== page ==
Nowadays, a lot of landladies/landlords requires their tenants to issue post-dated checks (PDC) for their monthly rentals (i.e. 12 PDC’s for a one-year lease or rental contract) and one of the requirements when you avail a housing loan either thru bank, HDMF (Pag-Ibig) or in-house financing is issuing checks as well. Either for equity and/or for the monthly amortization itself, or for any other reason you need to issue checks, there are two (2) top things to consider in looking for a bank: first, one that requires the smallest amount possible upon opening the account or the lowest initial balance and next, a bank that will need the lowest maintaining balance to avoid future problem–lack of funds or worst, a bounced check!
Here are a few other things to consider:
This is actually a major consideration if funds availability or budget is not or will never be an issue. Though not all banks offer interest in a current account, and some other banks let you choose whether you want your account to earn some interest or not, there are some banks that offer interest in 3-in-1 account (ATM, passbook, and checking account in one), others require a higher maintaining balance in exchange of a higher yield as well.
Bank location & branches
Accessibility is the key–nearest to your home (or future home for home loans) or nearest to your work for your convenience where you can at least rush during a lunch break.
Check for a bank that has lots of branches to avoid long waits and/or short travel. This way you may be more secure, especially if you’re trying to deposit a huge amount of cash. You may also get less hassle for mall branches and can do some multitasking by going to the grocery or pay some bills, etc. while waiting for your turn.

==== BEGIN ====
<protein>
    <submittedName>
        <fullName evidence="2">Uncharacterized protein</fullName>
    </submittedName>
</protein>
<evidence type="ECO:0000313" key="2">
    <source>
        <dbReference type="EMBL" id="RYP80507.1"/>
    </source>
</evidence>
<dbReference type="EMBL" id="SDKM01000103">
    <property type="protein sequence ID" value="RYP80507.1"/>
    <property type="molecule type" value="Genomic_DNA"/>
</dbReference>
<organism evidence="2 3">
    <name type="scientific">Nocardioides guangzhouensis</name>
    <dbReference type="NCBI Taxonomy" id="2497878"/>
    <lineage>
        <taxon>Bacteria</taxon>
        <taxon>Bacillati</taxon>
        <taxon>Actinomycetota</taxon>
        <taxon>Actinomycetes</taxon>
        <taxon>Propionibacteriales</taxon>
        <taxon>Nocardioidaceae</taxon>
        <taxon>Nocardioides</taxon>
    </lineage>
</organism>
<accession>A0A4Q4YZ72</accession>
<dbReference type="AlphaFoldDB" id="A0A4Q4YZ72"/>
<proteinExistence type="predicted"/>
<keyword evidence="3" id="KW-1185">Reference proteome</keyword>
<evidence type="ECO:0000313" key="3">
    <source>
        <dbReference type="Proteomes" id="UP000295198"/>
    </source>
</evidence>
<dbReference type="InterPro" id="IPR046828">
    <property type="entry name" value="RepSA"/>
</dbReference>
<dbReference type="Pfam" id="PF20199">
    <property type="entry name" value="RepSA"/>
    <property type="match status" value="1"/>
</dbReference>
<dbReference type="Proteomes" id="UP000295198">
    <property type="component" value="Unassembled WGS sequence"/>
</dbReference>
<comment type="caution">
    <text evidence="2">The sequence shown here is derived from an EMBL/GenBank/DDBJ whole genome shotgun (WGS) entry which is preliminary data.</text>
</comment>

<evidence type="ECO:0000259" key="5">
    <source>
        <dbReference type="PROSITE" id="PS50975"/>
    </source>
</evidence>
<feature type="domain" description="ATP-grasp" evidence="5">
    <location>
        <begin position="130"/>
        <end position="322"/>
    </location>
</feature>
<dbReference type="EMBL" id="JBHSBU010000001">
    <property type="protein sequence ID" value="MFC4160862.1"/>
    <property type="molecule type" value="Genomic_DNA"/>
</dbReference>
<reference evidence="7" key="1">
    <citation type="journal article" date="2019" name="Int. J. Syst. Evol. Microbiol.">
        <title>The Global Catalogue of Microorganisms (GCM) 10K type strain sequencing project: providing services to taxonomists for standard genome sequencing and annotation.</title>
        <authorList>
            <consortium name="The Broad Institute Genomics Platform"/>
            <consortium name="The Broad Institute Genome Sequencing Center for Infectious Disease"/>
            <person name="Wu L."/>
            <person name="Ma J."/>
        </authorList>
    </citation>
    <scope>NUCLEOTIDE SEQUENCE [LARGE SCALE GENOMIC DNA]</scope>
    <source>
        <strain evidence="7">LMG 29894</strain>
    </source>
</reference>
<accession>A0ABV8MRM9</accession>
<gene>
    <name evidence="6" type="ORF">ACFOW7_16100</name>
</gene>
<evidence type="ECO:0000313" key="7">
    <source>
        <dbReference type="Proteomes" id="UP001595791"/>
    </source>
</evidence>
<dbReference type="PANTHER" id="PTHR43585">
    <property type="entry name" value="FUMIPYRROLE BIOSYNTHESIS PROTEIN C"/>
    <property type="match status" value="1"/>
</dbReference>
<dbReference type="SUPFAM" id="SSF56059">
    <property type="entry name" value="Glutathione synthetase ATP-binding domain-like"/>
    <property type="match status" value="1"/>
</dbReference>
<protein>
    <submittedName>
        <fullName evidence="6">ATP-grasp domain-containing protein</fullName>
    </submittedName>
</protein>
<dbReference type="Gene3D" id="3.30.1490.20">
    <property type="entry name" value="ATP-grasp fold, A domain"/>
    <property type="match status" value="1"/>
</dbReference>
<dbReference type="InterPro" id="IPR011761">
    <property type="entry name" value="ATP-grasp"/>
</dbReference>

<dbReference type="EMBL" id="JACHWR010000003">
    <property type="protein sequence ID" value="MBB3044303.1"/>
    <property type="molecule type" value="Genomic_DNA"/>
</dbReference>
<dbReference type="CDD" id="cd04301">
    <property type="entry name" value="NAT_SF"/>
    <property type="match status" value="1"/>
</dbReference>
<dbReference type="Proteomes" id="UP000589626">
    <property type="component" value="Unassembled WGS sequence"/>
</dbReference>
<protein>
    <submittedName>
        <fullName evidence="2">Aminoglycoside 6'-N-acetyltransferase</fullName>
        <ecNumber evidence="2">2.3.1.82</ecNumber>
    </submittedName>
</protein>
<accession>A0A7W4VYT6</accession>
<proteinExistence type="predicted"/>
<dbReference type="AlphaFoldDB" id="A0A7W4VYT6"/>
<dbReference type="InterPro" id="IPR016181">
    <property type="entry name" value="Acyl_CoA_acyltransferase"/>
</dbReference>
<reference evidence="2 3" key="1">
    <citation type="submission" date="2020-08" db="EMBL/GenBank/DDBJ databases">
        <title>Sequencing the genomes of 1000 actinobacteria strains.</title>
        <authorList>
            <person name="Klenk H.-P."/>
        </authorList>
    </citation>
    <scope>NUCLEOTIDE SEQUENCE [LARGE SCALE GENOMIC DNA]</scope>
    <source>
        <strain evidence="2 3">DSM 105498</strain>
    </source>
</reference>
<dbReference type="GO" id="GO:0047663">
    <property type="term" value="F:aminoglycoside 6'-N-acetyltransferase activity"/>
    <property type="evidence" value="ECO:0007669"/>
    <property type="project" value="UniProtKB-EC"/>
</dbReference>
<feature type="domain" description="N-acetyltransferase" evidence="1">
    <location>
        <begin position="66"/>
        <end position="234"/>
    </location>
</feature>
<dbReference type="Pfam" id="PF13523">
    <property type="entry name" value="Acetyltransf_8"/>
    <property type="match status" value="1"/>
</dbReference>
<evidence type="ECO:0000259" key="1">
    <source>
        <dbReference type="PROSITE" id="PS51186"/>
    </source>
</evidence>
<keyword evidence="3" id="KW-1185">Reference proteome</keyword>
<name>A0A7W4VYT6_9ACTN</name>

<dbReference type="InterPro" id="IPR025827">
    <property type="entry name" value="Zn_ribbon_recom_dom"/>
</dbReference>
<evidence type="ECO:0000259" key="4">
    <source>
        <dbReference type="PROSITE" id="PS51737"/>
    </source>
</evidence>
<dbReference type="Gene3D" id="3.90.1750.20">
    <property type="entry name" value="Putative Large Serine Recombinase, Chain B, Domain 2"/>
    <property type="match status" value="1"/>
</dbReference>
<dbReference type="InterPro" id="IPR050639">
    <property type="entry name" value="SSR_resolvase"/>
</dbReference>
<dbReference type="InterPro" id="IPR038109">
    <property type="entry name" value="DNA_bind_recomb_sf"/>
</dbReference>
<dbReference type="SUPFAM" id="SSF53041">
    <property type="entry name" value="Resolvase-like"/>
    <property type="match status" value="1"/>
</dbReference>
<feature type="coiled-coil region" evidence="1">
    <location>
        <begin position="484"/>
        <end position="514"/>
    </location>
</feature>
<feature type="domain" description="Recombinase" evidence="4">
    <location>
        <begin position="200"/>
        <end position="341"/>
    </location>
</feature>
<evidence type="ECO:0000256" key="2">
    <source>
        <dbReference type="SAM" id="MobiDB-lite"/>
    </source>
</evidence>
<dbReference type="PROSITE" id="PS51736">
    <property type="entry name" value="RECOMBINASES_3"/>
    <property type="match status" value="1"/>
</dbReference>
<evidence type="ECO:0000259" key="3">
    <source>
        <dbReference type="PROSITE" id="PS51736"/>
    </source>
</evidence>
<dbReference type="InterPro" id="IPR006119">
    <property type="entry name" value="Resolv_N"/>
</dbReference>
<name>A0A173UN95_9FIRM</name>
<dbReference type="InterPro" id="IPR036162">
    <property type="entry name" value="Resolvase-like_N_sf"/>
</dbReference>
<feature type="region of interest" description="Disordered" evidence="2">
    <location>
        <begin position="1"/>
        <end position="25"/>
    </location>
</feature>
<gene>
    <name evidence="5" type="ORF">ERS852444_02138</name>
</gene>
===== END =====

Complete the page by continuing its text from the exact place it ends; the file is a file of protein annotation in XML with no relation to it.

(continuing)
For mid shift employees, the earlier they are open for the transaction, the better and for the early morning shifters, the later they close, of course, the better. For account holders who are only free and available during weekends, those banks that are open during Saturdays would be a great pick.
Almost all banks now require a savings account kept or well-maintained for at least six (6) months before opening the account. Some bank officers give a little consideration by conducting a brief interview and approval depending on the purpose, and/or source of funds, employment history, etc. This requirement can be waived if you have a guarantor with you (usually an account holder there) or carrying an endorsement letter from a developer (for home loan purposes) that made special arrangement with them being their accredited banks. Still, there are few banks that do not have this pre-requisite and you just have to search for them or call their customer service hotline one-by-one before going there directly.
As a general rule, it would be a nice idea to watch closely the checks you are issuing by keeping track of the amount and the date it will be due but it will be more convenient and helpful to you if the account can be accessed online where you can also transfer funds and do other transactions remotely.
Credibility and status
It’s also important to check the status of the bank you’re eyeing to transact with. Check for some news circulating around the industry to know the number one (1) in ranking based on your preference and once you have an account with them already, make sure to have a regular update(s) about them.
As much as you need an excellent customer support from any product or services you availed, more so when it involves your finances. They should have a lot and easy access customer hotline numbers and dedicated lines for specific concerns.
If they cannot provide an account officer directly assigned to your account, make sure to have the direct numbers of those account officers if not for the manager handling the branch.